Today is Thanksgiving here in the United States and the holiday for me brings back lots of memories and traditions. Sitting in front of the TV watching the Macy’s Thanksgiving Day Parade, sifting through the ads in the newspaper making Christmas lists for my mother’s Black Friday shopping spree, coming with elaborate games for the kids to play down in my grandmother’s basement to keep everyone out of the adults hair while they cooked the meal and falling asleep on the living room floor to the sounds of NFL Football on the TV.
What I remember most about Thanksgiving is that all of these activities included my sister. Only 18 months younger than me, my sister and I were always together. We played sports together, read books together and played Barbies together. We both fell in love in New Kids on the Block, Punky Brewster and Michael Jackson’s Moonwalker movie. But as much as we did together, we’re completely different from one another. My sister is sporty, direct and hesitant to go too far out of her comfort zone. I am bookish, intelligent and always up for trying new things even if there’s no guarantee as to how it will turn out.
Deborah Reed’s new book, Things We Set on Fire has two sisters who are as different from each other as my sister and I. Growing up in Orlando, FL wasn’t easy for Elin and Kate especially after their father was killed in a freak hunting accident. Elin and Kate haven’t gotten along since that day and eventually Elin moved across the country to escape her family. The strangeness of that day and the things that Elin saw before they were informed of her father’s death will haunt the family for years to come.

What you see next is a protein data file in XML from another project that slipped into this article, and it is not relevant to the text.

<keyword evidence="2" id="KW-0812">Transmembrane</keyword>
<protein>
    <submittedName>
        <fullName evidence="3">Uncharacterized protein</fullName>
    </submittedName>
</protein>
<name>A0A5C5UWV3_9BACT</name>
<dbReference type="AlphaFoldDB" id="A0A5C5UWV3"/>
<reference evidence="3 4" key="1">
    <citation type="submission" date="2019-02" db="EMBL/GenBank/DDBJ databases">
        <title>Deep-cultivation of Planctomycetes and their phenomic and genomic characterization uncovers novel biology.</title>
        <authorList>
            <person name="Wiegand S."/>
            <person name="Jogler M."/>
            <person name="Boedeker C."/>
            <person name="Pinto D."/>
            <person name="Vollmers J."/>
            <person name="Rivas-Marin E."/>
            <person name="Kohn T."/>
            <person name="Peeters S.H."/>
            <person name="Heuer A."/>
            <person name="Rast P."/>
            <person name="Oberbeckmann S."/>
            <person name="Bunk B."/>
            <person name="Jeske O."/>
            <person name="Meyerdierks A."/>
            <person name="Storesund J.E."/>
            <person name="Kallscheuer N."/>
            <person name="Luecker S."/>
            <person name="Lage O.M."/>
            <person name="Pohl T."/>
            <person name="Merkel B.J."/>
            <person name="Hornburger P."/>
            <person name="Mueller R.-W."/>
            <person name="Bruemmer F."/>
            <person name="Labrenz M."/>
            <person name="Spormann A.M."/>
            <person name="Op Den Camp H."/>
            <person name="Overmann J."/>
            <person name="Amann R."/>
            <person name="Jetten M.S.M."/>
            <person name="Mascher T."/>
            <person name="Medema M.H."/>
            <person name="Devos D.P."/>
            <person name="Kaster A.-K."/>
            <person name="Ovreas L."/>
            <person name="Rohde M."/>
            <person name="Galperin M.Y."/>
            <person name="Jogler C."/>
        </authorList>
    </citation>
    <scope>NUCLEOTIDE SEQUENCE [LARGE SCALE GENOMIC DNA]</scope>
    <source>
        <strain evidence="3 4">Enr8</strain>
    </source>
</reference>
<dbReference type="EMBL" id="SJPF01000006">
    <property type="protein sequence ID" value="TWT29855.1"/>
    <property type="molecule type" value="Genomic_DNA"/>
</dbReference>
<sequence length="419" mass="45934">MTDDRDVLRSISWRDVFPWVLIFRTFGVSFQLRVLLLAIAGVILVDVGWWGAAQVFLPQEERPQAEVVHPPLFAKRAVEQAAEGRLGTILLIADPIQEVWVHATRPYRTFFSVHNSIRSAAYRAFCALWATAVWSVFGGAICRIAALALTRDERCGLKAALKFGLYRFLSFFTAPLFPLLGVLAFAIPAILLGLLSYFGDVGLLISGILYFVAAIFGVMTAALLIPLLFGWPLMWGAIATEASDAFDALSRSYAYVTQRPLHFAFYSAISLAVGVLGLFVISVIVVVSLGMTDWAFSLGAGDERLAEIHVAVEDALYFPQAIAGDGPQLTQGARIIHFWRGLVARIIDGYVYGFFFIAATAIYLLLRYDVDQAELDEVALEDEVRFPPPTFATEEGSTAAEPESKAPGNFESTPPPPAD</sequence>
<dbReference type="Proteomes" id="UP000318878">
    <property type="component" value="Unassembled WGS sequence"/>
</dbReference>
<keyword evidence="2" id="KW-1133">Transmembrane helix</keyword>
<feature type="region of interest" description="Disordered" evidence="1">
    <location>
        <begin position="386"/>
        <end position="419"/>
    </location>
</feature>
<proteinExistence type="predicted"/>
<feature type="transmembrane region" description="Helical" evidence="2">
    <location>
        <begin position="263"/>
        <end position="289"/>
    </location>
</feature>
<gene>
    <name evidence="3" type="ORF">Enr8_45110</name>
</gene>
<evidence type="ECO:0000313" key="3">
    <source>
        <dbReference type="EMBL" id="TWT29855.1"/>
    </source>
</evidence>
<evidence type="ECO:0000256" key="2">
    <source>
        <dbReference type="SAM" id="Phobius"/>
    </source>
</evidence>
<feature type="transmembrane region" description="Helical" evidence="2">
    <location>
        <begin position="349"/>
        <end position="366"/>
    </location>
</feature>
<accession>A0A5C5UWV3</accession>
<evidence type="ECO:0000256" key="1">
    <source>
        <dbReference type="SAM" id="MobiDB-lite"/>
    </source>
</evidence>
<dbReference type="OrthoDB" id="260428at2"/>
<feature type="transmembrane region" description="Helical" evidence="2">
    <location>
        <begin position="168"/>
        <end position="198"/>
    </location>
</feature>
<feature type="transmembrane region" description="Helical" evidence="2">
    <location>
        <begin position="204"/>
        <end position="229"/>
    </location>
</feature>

The book begins when Kate’s mother receives a call to come pick up her grandchildren as Kate was hospitalized. Not knowing what to do with the kids, she calls Elin who lives in Oregon to come down and help care for two girls. When Elin arrives, we find out that Kate left her husband and has been raising her two girls alone while coping with ALS. Now Kate has progressed to the point where she’s ready to pass away and her two girls need someone to take care of them after Kate is gone.
Kate states she wants Elin to take care of the girls, but will she step up to the plate? Will the girls’ father re-enter the picture now that Kate is gone? Will Elin’s mother ever come clean about the mystery that surrounded her husband’s death?
You can’t help but wish for a happy ending for this family. An easy read, this book was finished within a week and I couldn’t help but fall in love with the girls. I also hoped for a reconciliation between Kate and Elin before it was too late. I think this book will leave you with and ending you weren’t expecting, but an end that will be just as satisfying as the one you wanted. After all, you can’t beat the love and camaraderie that exists between sisters no matter how different they are.
Do you always root for a happy ending in the books you read or do you like it when things are left unresolved?